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DLLR News

 

Deputy Commissioner for Financial Regulation Testifies Before Congress on Behalf of Conference of State Bank Supervisors

 

Deputy Commissioner Norton touts Maryland’s leadership in foreclosure prevention

WASHINGTON, D.C. (July 14, 2011) – Anne Balcer Norton, Deputy Commissioner of the Maryland Department of Labor’s Division of Financial Regulation, testified yesterday on behalf of the Conference of State Bank Supervisors (CSBS) before the Insurance, Housing, and Community Opportunity Subcommittee of the House Financial Services Committee. The hearing was entitled “Mortgage Origination: The Impact of Recent Changes on Homeowners and Businesses,” and was held by Chairman Judy Biggert (R-IL) and Ranking Member Luis V. Gutierrez (D-IL).

Norton detailed efforts by state regulators to improve and enhance mortgage regulation to better protect consumers and to strengthen the mortgage market itself, but also to ensure a diverse mortgage industry which supports a variety of business models. In her testimony, Norton discussed changes and improvements made to mortgage supervision over the past few years and acknowledged the policy and regulatory response to the recent financial crisis remains a work in progress. Norton discussed state efforts to establish a new framework of mortgage supervision through the development and launch of the Nationwide Mortgage Licensing System and Registry (NMLS). She also credited Congress for codifying NMLS into federal law by enacting the Secure and Fair Enforcement for Mortgage Licensing Act of 2008 (SAFE Act), thereby creating an integrated and comprehensive state-federal approach to mortgage supervision.

“NMLS was conceptualized and created by state regulators to unify state mortgage supervision in a single framework,” Norton said. “NMLS provides the foundation for coordinated, consistent, and comprehensive supervision of the mortgage industry. The challenge for policymakers—and for the regulators who implement these policies—is to create a regulatory framework that ensures industry professionalism and accountability. We must also avoid unnecessary regulatory inefficiencies and burdens. For state regulators, policies and approaches that encourage regulatory collaboration and coordination and that support regulatory innovation have been vital to striking this balance.”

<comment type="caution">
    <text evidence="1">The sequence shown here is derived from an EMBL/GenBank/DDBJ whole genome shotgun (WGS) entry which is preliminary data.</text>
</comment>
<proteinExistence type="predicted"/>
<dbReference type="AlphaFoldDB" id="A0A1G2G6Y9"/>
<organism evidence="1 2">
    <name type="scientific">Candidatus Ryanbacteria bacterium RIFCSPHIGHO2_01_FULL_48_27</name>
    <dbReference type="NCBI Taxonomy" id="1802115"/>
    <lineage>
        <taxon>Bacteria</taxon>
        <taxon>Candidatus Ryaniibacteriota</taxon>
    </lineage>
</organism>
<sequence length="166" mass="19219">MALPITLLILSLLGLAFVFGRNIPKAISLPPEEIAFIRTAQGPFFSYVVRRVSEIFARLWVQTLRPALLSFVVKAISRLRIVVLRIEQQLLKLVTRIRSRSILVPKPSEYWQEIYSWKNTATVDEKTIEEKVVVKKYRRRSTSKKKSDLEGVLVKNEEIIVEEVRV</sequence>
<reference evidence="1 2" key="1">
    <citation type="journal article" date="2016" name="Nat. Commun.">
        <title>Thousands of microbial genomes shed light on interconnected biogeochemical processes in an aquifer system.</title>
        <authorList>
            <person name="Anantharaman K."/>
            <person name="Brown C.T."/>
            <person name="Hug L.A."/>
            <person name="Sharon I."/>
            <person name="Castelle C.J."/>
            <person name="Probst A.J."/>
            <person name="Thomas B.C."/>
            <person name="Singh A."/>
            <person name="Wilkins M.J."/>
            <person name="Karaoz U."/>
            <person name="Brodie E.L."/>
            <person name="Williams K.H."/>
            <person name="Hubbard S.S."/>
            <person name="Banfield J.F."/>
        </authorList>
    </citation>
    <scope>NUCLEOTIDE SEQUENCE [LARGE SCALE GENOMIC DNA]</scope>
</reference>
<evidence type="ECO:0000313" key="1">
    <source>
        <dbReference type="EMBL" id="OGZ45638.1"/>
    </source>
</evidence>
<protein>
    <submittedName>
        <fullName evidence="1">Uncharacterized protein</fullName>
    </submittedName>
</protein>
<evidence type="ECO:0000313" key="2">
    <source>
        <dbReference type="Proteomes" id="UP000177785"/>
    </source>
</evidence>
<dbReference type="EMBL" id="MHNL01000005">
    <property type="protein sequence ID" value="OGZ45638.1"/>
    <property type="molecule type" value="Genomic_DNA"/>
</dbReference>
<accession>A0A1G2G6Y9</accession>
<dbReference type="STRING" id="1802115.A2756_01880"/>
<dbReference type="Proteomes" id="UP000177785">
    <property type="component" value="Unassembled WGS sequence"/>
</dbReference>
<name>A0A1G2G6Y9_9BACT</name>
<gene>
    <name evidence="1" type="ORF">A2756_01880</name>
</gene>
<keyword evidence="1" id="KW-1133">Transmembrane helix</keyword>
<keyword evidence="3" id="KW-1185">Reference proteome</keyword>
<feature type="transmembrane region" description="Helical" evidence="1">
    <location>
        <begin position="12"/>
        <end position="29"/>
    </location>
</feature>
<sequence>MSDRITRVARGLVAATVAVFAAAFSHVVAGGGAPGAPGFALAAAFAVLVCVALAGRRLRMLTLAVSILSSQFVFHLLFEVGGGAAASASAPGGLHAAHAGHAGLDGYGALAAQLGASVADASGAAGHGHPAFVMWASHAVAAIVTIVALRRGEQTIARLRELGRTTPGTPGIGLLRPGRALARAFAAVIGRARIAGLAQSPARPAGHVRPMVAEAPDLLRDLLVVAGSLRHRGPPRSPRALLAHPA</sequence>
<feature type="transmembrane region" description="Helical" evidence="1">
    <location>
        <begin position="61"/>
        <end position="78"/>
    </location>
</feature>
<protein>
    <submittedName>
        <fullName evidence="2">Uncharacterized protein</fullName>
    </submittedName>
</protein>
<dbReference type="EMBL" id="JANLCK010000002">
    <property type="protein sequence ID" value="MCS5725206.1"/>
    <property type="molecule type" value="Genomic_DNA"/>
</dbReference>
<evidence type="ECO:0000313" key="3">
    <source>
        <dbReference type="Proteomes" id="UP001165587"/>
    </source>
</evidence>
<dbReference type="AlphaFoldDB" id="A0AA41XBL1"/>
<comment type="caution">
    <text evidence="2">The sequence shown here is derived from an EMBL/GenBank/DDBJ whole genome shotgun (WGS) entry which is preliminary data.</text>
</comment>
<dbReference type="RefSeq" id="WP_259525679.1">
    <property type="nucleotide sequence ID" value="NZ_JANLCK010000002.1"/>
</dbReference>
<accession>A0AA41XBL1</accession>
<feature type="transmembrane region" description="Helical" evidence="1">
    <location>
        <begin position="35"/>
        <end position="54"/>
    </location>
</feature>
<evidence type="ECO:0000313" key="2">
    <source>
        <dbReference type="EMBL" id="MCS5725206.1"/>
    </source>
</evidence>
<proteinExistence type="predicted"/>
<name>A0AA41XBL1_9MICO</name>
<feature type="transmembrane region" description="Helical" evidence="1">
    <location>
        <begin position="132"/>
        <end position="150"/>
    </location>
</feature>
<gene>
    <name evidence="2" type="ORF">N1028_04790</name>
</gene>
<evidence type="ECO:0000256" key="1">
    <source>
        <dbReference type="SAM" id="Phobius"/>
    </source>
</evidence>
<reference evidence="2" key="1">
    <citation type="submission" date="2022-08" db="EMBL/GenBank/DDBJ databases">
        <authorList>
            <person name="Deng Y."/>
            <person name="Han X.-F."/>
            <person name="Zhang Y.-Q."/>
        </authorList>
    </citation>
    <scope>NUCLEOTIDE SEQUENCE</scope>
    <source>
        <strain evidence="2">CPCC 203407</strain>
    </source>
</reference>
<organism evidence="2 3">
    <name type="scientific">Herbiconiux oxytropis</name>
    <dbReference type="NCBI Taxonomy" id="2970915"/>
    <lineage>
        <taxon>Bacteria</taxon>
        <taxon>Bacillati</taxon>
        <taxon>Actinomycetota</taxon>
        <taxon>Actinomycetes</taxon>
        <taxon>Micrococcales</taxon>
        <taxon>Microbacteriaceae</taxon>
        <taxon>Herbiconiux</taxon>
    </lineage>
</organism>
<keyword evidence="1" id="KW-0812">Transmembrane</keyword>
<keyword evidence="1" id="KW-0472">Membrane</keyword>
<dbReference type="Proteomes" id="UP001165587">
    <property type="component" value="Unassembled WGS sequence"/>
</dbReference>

During her testimony, Norton pointed to Maryland’s proactive leadership to prevent foreclosure and protect homeowners’ rights. Maryland completed its transition to the NMLS in December 2010. More than 5,100 individual mortgage loan originators and 1,300 mortgage companies are currently licensed through the NMLS.

Under Governor Martin O’Malley’s leadership, Maryland has passed a series of legislative and regulatory reforms that ban prepayment penalties, assure a borrower’s ability to repay a mortgage loan and verify sources of incomes, require a tangible net benefit in refinance transactions, require disclosure on first lien loans to provide borrowers with a notice of housing counseling or homebuyer education and implement a duty of good faith and fair dealing by mortgage professionals. During the 2011 legislative session, the Maryland General Assembly passed legislation amending existing reforms that give the Commissioner of Financial Regulation authority to issue summary orders directing lenders to cease and desist from engaging in alleged violations of state’s criminal mortgage fraud statute and provide the alleged offender with an opportunity for a hearing.

The Department of Labor, Licensing and Regulation protects and empowers Marylanders by safeguarding workers, protecting consumers, providing a safety net and cultivating a thriving workforce that can meet the demands of Maryland’s dynamic economy. Follow DLLR on Twitter (@MD_DLLR) and Facebook.